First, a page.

Geekfathers: CyberCrime Mobs RevealedBy John McCormick | Print
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Organized gangs are taking over crime on the Web. The dons aren't traditional gun-toters and roughnecks, but they're not script-kiddies or digital pranksters, either. In this report we map out some of the major players, what they call themselves, how they
Crime is now organized on the Internet. Operating in the anonymity of cyberspace, Web mobs with names like Shadowcrew and stealthdivision are building networks that help crackers and phishers, money launderers and fences skim off some of the billions that travel through the Web every day.
The players and their games change so quickly it's hard to piece together who they are and how they work together. But that picture's becoming more clear, as the U.S. Secret Service, the FBI and other law-enforcement agencies crack open the networks and prosecute those that run them.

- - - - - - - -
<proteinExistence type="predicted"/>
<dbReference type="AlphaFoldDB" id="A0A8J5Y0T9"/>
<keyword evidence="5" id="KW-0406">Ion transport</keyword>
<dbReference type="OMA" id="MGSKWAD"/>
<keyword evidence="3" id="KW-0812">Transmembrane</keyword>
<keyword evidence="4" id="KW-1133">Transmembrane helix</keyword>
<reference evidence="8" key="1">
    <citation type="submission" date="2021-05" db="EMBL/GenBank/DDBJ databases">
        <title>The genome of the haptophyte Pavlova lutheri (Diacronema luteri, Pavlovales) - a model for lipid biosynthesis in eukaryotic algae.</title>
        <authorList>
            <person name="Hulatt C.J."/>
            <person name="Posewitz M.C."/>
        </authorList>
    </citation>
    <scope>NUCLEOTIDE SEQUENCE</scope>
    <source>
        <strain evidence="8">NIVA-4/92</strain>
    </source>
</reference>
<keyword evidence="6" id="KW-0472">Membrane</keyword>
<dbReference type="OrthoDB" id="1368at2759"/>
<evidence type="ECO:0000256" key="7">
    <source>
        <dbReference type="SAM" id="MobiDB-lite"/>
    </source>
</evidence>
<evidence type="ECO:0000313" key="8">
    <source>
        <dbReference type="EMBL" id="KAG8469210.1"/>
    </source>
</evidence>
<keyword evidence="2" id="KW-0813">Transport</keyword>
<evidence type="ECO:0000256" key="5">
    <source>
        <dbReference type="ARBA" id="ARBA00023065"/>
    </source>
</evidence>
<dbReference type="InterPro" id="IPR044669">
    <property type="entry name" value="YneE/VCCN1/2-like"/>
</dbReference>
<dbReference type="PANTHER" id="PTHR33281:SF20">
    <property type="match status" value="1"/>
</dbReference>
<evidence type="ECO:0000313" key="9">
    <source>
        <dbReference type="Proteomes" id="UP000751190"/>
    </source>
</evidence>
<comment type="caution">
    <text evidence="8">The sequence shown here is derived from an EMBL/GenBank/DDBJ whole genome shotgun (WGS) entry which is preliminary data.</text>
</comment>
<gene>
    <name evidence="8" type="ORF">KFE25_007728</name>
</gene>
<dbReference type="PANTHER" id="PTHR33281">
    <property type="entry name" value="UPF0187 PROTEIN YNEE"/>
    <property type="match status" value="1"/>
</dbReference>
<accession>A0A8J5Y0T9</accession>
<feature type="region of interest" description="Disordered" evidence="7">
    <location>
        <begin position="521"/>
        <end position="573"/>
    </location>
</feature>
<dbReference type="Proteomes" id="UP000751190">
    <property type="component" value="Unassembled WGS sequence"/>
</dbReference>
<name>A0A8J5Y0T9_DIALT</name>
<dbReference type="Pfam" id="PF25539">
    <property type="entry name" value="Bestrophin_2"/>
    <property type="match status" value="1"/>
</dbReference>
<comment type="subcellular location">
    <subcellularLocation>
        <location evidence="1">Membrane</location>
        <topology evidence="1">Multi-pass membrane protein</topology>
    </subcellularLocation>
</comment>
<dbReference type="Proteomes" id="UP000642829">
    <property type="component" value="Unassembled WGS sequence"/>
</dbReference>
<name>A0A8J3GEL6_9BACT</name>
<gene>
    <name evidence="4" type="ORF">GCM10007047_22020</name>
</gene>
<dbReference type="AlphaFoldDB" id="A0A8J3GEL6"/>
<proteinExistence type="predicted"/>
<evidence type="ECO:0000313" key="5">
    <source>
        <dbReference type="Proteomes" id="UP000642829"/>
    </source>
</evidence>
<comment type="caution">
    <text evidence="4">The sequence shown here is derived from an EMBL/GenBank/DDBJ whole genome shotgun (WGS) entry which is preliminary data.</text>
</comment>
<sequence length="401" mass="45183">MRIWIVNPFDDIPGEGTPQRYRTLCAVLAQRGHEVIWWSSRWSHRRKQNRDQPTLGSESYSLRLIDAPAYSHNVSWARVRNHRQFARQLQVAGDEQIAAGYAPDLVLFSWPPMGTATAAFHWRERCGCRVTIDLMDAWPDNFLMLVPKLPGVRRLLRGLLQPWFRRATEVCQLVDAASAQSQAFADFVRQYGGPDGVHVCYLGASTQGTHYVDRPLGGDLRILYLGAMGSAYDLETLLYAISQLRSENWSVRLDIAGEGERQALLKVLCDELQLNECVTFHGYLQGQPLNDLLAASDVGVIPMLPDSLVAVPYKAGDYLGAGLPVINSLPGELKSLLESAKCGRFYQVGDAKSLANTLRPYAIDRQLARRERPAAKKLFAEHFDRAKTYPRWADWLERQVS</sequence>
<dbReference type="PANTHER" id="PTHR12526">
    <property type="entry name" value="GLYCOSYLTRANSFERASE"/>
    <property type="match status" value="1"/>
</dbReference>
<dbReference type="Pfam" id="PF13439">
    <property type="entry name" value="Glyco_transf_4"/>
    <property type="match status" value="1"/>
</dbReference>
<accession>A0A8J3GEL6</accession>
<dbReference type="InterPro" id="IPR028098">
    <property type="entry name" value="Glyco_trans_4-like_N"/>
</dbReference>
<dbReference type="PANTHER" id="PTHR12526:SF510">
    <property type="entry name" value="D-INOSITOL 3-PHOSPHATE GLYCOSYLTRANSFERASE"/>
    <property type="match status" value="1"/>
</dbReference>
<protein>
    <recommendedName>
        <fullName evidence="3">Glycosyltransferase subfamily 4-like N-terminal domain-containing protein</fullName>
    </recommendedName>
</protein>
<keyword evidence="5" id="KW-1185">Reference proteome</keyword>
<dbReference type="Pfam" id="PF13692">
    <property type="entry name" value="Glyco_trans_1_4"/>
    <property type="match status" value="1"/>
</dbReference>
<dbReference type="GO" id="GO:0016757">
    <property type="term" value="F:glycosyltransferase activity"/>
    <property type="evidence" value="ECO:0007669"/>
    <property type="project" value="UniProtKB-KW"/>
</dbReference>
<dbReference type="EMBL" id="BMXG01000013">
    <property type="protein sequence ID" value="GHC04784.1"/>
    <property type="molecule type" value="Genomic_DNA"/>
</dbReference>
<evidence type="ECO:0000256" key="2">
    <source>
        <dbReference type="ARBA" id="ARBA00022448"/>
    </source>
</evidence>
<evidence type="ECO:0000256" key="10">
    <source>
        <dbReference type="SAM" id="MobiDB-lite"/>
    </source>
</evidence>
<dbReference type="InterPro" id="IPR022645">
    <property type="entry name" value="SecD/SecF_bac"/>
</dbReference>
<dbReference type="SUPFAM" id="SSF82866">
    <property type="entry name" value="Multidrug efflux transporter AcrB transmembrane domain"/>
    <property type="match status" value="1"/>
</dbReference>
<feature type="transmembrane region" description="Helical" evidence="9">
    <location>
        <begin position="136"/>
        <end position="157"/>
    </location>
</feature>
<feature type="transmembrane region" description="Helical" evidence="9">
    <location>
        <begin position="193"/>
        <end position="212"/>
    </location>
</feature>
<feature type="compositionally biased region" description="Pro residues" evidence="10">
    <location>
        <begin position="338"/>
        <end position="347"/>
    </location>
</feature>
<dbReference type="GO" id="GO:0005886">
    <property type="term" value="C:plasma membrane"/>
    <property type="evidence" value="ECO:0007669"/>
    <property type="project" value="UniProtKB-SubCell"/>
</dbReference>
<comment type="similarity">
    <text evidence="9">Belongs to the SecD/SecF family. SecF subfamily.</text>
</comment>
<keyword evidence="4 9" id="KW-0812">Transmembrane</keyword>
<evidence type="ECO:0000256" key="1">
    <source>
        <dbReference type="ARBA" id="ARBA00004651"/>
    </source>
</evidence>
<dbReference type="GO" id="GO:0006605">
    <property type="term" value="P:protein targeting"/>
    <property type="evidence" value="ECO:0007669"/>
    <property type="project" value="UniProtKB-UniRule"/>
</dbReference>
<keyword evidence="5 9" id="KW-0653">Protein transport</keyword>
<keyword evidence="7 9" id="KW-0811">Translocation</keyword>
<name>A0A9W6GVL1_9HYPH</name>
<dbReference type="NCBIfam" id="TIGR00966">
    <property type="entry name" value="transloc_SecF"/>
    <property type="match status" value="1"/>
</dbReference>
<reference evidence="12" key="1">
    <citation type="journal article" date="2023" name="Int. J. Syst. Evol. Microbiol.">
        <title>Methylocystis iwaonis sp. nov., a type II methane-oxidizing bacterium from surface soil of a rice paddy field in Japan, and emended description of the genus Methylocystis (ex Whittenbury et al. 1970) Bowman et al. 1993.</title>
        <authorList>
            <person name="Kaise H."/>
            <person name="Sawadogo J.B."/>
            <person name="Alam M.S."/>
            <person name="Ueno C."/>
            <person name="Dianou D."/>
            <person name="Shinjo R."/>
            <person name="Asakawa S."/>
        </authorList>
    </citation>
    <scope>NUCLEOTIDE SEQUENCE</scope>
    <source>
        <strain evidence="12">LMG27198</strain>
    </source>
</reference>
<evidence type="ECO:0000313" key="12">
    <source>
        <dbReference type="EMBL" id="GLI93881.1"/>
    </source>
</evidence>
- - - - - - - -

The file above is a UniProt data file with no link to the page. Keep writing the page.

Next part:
In this special report, writers Deborah Gage and John McCormick map out how the networks get started, how they work, what they steal, and how the feds stay on their tails.
- Lead Story: Shadowcrew: Web Mobs Online crime is getting organized in a serious way.
- In Shadowcrew, Law Enforcement Roster, Gage profiles some of the white hats and the black, to show how cops and crooks match up.
- In Gotcha: Hack Attacks, David Carr lays out the newest scams, and shows how an old trick can still be a good one if you make it nasty enough.
- In Cybercrime's Most Wanted, we list a few of the cops' successes: Mobs that are out of business.
- In Critical Data: A snapshot of Shadowcrew and its modus operandi.
- Calculate your own exposure and the cost of keeping the crooks at bay in Planner: Calculating the Costs of Fraud Protection.
- Sound Off:
We want to hear from you.Can cybercrime realistically be curbed? How?
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